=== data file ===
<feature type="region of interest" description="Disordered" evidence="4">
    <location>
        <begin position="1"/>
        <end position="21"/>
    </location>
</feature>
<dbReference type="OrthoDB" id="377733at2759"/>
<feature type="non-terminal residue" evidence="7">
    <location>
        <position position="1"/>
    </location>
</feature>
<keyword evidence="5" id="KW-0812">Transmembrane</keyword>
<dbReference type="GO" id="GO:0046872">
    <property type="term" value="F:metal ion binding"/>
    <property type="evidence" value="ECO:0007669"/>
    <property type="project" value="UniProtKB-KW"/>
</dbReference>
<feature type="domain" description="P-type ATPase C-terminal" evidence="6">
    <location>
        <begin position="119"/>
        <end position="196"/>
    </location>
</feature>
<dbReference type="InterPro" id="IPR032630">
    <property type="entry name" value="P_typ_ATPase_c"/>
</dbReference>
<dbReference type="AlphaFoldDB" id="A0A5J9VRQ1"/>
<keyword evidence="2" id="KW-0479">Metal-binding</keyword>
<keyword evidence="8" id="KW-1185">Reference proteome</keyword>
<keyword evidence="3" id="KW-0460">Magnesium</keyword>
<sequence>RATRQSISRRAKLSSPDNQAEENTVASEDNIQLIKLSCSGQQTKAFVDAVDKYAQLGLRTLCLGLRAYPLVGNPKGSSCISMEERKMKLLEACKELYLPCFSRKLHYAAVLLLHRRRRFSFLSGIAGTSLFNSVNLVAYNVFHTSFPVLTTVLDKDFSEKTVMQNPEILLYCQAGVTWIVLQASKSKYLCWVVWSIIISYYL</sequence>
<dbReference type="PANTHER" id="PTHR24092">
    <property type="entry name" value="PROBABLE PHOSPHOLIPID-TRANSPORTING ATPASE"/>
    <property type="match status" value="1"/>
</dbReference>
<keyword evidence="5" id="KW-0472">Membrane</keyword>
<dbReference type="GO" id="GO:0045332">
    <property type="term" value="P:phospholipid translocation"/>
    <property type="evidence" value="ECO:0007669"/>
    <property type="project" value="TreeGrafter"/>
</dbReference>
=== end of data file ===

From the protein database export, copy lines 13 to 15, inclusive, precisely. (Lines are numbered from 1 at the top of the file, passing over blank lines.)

<keyword evidence="5" id="KW-0812">Transmembrane</keyword>
<dbReference type="GO" id="GO:0046872">
    <property type="term" value="F:metal ion binding"/>